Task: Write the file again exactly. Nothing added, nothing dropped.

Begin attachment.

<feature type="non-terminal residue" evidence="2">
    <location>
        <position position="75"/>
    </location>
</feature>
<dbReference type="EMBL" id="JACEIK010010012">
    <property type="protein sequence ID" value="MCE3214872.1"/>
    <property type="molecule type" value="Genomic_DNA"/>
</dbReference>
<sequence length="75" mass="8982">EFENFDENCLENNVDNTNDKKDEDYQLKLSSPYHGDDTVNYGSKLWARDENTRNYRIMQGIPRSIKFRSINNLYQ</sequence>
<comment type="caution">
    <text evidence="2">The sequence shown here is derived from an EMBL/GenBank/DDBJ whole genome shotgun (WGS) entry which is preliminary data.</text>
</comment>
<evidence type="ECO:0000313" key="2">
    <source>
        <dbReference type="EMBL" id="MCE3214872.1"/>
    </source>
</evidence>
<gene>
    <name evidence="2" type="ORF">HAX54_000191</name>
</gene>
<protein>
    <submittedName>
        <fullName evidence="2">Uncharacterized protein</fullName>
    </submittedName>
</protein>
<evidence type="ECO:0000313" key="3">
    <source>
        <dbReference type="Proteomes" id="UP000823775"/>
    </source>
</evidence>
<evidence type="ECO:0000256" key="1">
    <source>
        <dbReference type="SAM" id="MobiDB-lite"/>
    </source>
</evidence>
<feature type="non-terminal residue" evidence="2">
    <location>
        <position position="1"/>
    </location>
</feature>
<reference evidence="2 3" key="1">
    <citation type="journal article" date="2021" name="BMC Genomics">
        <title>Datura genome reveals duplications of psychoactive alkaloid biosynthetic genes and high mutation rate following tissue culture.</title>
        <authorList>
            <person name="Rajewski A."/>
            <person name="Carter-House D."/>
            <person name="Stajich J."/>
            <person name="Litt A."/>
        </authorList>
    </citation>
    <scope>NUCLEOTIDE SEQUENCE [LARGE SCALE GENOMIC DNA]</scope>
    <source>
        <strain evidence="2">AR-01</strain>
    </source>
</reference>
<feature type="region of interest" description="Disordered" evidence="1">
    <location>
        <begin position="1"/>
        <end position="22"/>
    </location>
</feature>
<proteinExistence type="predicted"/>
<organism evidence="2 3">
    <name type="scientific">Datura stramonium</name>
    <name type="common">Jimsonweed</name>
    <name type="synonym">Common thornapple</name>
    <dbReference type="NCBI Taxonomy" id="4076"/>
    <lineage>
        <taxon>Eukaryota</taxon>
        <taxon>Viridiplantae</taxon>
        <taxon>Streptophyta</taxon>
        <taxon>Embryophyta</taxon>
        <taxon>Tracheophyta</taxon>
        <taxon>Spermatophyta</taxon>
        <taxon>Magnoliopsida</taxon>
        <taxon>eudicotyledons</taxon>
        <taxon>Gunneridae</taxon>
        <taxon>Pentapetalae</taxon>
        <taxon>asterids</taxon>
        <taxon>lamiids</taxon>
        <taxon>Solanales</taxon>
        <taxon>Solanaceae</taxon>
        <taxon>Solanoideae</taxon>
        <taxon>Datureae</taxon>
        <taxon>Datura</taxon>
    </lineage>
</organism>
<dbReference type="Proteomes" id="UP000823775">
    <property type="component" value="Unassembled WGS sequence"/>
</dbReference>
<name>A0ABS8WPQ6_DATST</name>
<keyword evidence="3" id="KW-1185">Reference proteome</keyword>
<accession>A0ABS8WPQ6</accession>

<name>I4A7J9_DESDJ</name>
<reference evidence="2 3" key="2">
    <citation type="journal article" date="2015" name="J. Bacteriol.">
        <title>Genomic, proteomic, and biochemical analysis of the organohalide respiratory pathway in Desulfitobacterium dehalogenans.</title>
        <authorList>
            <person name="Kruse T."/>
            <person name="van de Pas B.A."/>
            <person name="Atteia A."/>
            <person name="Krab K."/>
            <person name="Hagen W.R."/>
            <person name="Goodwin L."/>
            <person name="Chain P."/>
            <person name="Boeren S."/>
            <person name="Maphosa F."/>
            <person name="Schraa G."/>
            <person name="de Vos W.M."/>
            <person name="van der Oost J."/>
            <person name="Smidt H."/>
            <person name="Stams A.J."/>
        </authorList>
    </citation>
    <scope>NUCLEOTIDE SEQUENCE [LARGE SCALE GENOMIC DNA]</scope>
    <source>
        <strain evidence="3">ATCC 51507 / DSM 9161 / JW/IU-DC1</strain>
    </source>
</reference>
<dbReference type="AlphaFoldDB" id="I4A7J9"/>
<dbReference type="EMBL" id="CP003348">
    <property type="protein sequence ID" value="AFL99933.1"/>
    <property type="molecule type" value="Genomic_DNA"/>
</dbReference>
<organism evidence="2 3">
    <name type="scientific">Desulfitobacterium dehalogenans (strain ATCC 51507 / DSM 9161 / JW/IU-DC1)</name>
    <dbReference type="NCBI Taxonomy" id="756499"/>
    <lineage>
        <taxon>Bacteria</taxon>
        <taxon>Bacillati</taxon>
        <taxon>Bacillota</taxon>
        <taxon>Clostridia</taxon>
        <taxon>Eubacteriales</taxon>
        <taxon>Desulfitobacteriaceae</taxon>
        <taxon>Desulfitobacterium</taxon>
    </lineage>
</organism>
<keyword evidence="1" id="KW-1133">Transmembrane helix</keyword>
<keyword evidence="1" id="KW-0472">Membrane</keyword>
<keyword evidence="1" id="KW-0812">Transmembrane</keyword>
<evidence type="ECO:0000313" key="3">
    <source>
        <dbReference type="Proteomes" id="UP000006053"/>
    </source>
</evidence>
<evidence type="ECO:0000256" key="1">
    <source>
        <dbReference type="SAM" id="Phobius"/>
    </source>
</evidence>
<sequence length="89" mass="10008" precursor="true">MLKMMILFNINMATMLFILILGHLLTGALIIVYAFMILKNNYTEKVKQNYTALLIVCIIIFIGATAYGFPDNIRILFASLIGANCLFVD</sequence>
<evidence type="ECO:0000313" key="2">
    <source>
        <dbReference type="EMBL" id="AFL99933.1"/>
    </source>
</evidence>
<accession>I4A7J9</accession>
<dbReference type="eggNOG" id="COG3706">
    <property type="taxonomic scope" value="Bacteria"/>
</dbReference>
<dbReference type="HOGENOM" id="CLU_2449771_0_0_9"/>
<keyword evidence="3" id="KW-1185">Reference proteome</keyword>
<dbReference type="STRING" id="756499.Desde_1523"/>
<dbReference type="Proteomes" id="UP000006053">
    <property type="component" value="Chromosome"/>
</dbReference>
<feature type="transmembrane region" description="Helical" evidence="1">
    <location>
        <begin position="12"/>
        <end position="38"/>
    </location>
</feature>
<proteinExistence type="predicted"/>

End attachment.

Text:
<feature type="non-terminal residue" evidence="2">
    <location>
        <position position="75"/>
    </location>
</feature>
<dbReference type="EMBL" id="JACEIK010010012">
    <property type="protein sequence ID" value="MCE3214872.1"/>
    <property type="molecule type" value="Genomic_DNA"/>
</dbReference>
<sequence length="75" mass="8982">EFENFDENCLENNVDNTNDKKDEDYQLKLSSPYHGDDTVNYGSKLWARDENTRNYRIMQGIPRSIKFRSINNLYQ</sequence>
<comment type="caution">
    <text evidence="2">The sequence shown here is derived from an EMBL/GenBank/DDBJ whole genome shotgun (WGS) entry which is preliminary data.</text>
</comment>
<evidence type="ECO:0000313" key="2">
    <source>
        <dbReference type="EMBL" id="MCE3214872.1"/>
    </source>
</evidence>
<gene>
    <name evidence="2" type="ORF">HAX54_000191</name>
</gene>
<protein>
    <submittedName>
        <fullName evidence="2">Uncharacterized protein</fullName>
    </submittedName>
</protein>
<evidence type="ECO:0000313" key="3">
    <source>
        <dbReference type="Proteomes" id="UP000823775"/>
    </source>
</evidence>
<evidence type="ECO:0000256" key="1">
    <source>
        <dbReference type="SAM" id="MobiDB-lite"/>
    </source>
</evidence>
<feature type="non-terminal residue" evidence="2">
    <location>
        <position position="1"/>
    </location>
</feature>
<reference evidence="2 3" key="1">
    <citation type="journal article" date="2021" name="BMC Genomics">
        <title>Datura genome reveals duplications of psychoactive alkaloid biosynthetic genes and high mutation rate following tissue culture.</title>
        <authorList>
            <person name="Rajewski A."/>
            <person name="Carter-House D."/>
            <person name="Stajich J."/>
            <person name="Litt A."/>
        </authorList>
    </citation>
    <scope>NUCLEOTIDE SEQUENCE [LARGE SCALE GENOMIC DNA]</scope>
    <source>
        <strain evidence="2">AR-01</strain>
    </source>
</reference>
<feature type="region of interest" description="Disordered" evidence="1">
    <location>
        <begin position="1"/>
        <end position="22"/>
    </location>
</feature>
<proteinExistence type="predicted"/>
<organism evidence="2 3">
    <name type="scientific">Datura stramonium</name>
    <name type="common">Jimsonweed</name>
    <name type="synonym">Common thornapple</name>
    <dbReference type="NCBI Taxonomy" id="4076"/>
    <lineage>
        <taxon>Eukaryota</taxon>
        <taxon>Viridiplantae</taxon>
        <taxon>Streptophyta</taxon>
        <taxon>Embryophyta</taxon>
        <taxon>Tracheophyta</taxon>
        <taxon>Spermatophyta</taxon>
        <taxon>Magnoliopsida</taxon>
        <taxon>eudicotyledons</taxon>
        <taxon>Gunneridae</taxon>
        <taxon>Pentapetalae</taxon>
        <taxon>asterids</taxon>
        <taxon>lamiids</taxon>
        <taxon>Solanales</taxon>
        <taxon>Solanaceae</taxon>
        <taxon>Solanoideae</taxon>
        <taxon>Datureae</taxon>
        <taxon>Datura</taxon>
    </lineage>
</organism>
<dbReference type="Proteomes" id="UP000823775">
    <property type="component" value="Unassembled WGS sequence"/>
</dbReference>
<name>A0ABS8WPQ6_DATST</name>
<keyword evidence="3" id="KW-1185">Reference proteome</keyword>
<accession>A0ABS8WPQ6</accession>

<name>I4A7J9_DESDJ</name>
<reference evidence="2 3" key="2">
    <citation type="journal article" date="2015" name="J. Bacteriol.">
        <title>Genomic, proteomic, and biochemical analysis of the organohalide respiratory pathway in Desulfitobacterium dehalogenans.</title>
        <authorList>
            <person name="Kruse T."/>
            <person name="van de Pas B.A."/>
            <person name="Atteia A."/>
            <person name="Krab K."/>
            <person name="Hagen W.R."/>
            <person name="Goodwin L."/>
            <person name="Chain P."/>
            <person name="Boeren S."/>
            <person name="Maphosa F."/>
            <person name="Schraa G."/>
            <person name="de Vos W.M."/>
            <person name="van der Oost J."/>
            <person name="Smidt H."/>
            <person name="Stams A.J."/>
        </authorList>
    </citation>
    <scope>NUCLEOTIDE SEQUENCE [LARGE SCALE GENOMIC DNA]</scope>
    <source>
        <strain evidence="3">ATCC 51507 / DSM 9161 / JW/IU-DC1</strain>
    </source>
</reference>
<dbReference type="AlphaFoldDB" id="I4A7J9"/>
<dbReference type="EMBL" id="CP003348">
    <property type="protein sequence ID" value="AFL99933.1"/>
    <property type="molecule type" value="Genomic_DNA"/>
</dbReference>
<organism evidence="2 3">
    <name type="scientific">Desulfitobacterium dehalogenans (strain ATCC 51507 / DSM 9161 / JW/IU-DC1)</name>
    <dbReference type="NCBI Taxonomy" id="756499"/>
    <lineage>
        <taxon>Bacteria</taxon>
        <taxon>Bacillati</taxon>
        <taxon>Bacillota</taxon>
        <taxon>Clostridia</taxon>
        <taxon>Eubacteriales</taxon>
        <taxon>Desulfitobacteriaceae</taxon>
        <taxon>Desulfitobacterium</taxon>
    </lineage>
</organism>
<keyword evidence="1" id="KW-1133">Transmembrane helix</keyword>
<keyword evidence="1" id="KW-0472">Membrane</keyword>
<keyword evidence="1" id="KW-0812">Transmembrane</keyword>
<evidence type="ECO:0000313" key="3">
    <source>
        <dbReference type="Proteomes" id="UP000006053"/>
    </source>
</evidence>
<evidence type="ECO:0000256" key="1">
    <source>
        <dbReference type="SAM" id="Phobius"/>
    </source>
</evidence>
<sequence length="89" mass="10008" precursor="true">MLKMMILFNINMATMLFILILGHLLTGALIIVYAFMILKNNYTEKVKQNYTALLIVCIIIFIGATAYGFPDNIRILFASLIGANCLFVD</sequence>
<evidence type="ECO:0000313" key="2">
    <source>
        <dbReference type="EMBL" id="AFL99933.1"/>
    </source>
</evidence>
<accession>I4A7J9</accession>
<dbReference type="eggNOG" id="COG3706">
    <property type="taxonomic scope" value="Bacteria"/>
</dbReference>
<dbReference type="HOGENOM" id="CLU_2449771_0_0_9"/>
<keyword evidence="3" id="KW-1185">Reference proteome</keyword>
<dbReference type="STRING" id="756499.Desde_1523"/>
<dbReference type="Proteomes" id="UP000006053">
    <property type="component" value="Chromosome"/>
</dbReference>
<feature type="transmembrane region" description="Helical" evidence="1">
    <location>
        <begin position="12"/>
        <end position="38"/>
    </location>
</feature>
<proteinExistence type="predicted"/>